Six Ways to Make Prom Night Safer for Your Teenager

You want your teenager to have a fun prom night, but this can be a time when their wellness is really at risk. After-prom parties pose such threats to your child’s wellbeing as underage drinking, drugs, sex, and the possibility of drinking and driving. This is why you need to communicate with your teenager before the prom, and create a few safety nets so that he or she does have fun and memories – but also has no regrets and comes home safely. With that in mind, we spoke to family wellness expert and educational psychologist Dr. Michele Borba, author of Parents Do Make a Difference: How to Raise Kids With Solid Character, Strong Minds, and Caring Hearts, to find out how to make prom night safer.


1. Reach Out: Dr. Borba advises, ‘Talk to other parents about post-event activities to ensure alcohol won’t be present. Identify alcohol-free activities and safe driving policies. Go to the school (usually there are parents meetings about the event) and listen so you know the plans. You can also discuss those with your teen so [he or she] knows you’re in the loop.’


2. Get on Board with Other Like-Minded Parents: ‘Talk to parents of your teen’s friends or his or her date,’ Dr. Borba instructs. ‘Set clear curfews that ideally match each others’. It’s a lot easier to say to a teen: “We all feel…” Many parents meet prior to a prom and grad night to agree on rules and the “plan.” Many parents also join together to have dinner parties in their own homes (the junior class can be the waiters) and after-prom parties that are safe and alcohol free.’


3. Set Clear Rules and Boundaries: Dr. Borba recommends, ‘“No drinking, co-ed sleepovers. Be where you say you will be – no leaving the prom.” Set a curfew, and clear consequences about breaking those rules. You also may want to review rules on photo taking – “Only pictures from a professional photographer” should be permitted. You don’t want inappropriate photos of teens plastered on their Facebook pages and seen by the rest of the world the following day (and every other day of their lives).’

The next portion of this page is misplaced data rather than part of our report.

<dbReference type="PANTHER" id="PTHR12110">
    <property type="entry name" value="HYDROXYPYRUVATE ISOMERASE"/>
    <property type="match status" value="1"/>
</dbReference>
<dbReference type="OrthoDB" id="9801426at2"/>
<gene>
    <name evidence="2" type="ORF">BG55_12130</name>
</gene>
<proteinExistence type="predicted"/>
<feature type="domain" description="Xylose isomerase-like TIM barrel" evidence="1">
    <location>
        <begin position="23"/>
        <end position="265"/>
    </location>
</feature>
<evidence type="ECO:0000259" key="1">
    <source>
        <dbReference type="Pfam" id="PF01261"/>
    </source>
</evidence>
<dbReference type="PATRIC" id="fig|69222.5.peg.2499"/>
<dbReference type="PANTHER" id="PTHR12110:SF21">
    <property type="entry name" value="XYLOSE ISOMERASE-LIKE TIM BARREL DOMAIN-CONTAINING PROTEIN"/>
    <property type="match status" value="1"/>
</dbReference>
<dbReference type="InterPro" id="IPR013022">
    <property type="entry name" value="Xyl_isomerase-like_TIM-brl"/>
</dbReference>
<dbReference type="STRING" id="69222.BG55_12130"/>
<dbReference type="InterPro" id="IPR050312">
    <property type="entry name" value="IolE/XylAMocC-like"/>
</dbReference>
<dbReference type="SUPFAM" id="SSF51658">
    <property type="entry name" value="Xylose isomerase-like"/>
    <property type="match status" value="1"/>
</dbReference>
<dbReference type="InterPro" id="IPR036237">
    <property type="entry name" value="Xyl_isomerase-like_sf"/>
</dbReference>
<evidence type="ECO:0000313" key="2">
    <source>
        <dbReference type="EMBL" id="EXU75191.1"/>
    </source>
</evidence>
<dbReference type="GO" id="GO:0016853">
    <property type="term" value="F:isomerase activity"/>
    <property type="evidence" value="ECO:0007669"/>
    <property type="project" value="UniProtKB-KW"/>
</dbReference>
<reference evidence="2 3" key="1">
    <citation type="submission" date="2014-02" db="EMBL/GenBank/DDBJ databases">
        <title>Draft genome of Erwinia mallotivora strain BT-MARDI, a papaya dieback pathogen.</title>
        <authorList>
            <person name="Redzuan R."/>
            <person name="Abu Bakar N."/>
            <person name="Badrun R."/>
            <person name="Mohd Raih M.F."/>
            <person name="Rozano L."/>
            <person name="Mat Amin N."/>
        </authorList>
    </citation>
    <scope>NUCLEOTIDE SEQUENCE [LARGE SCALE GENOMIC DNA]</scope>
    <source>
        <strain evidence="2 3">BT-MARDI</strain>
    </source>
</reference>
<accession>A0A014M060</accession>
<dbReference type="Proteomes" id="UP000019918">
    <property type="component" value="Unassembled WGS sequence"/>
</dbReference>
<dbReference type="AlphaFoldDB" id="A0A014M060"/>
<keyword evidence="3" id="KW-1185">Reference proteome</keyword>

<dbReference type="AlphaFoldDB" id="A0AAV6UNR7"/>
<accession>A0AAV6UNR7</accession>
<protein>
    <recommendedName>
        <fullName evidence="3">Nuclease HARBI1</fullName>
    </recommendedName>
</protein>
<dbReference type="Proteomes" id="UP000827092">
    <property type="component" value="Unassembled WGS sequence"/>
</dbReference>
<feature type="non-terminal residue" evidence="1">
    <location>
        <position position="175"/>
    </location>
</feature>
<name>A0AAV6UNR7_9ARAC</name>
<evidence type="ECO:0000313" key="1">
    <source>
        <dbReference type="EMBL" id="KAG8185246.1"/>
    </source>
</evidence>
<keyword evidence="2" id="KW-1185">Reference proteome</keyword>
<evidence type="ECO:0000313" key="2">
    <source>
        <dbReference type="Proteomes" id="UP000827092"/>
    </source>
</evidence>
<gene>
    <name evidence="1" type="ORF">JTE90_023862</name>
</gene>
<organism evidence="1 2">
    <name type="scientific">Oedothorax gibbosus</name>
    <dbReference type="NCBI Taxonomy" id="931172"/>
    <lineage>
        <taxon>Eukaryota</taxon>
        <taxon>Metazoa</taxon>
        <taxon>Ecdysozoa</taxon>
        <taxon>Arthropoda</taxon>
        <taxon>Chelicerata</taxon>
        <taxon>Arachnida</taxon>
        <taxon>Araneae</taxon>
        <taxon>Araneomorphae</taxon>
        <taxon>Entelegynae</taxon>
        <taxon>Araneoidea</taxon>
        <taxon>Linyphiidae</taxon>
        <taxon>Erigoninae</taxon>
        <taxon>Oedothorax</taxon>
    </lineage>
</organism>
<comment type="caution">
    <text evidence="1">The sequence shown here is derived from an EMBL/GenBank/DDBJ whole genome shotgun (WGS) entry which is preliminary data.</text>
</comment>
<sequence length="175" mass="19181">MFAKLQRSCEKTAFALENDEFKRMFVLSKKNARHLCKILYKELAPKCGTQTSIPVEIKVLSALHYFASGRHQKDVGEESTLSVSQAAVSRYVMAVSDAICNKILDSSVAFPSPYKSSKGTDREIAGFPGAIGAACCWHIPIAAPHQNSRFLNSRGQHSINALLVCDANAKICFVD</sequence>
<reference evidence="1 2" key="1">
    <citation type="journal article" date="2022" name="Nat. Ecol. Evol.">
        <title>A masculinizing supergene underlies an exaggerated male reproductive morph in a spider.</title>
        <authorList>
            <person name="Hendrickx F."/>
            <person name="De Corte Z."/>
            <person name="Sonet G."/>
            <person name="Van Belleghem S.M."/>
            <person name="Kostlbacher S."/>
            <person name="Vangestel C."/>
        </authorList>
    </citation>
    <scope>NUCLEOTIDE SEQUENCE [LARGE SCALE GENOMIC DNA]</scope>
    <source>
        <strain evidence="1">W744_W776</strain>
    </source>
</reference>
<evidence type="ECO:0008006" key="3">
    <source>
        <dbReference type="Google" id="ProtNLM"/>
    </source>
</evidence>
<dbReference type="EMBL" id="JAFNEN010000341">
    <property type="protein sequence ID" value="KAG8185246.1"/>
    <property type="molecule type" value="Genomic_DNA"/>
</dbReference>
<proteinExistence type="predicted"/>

4. Say NO to Hotel Room Rentals: ‘You know teens will not be ordering tea and crumpets with these hotel room rentals,’ says Dr. Borba. ‘Say NO! If you do agree, remember you are libel for the safety of those kids as well as the hotel property (which is usually on your credit card.)’


5. Don’t Underrate Your Influence: According to Dr. Borba, ‘Parents are the primary influence on their teens so you must talk about your expectations and your concerns. Research finds that parents who talk about the dangers of drinking with teens have teens who did much less drinking (compared with students who didn’t have that “talk” with their parents). You should be talking about alcohol many times anyway. These big nights are just more opportunities.’


6. Use the News to Connect the Dots: ‘Our “lectures” or talks about what happened in the “old days” don’t connect with teens, but often actual events do,’ Dr. Borba asserts. ‘So try combing the news to find a real story as your talk opener. “Did you hear sad story about what happened to the teens at their prom night?” (Unfortunately there are tragic stories every May and June about teens in car crashes so search the news). Talk about how drinking and drugs can cause you to lose your inhibitions, do things you might regret later, and even lead to accidents and death.’

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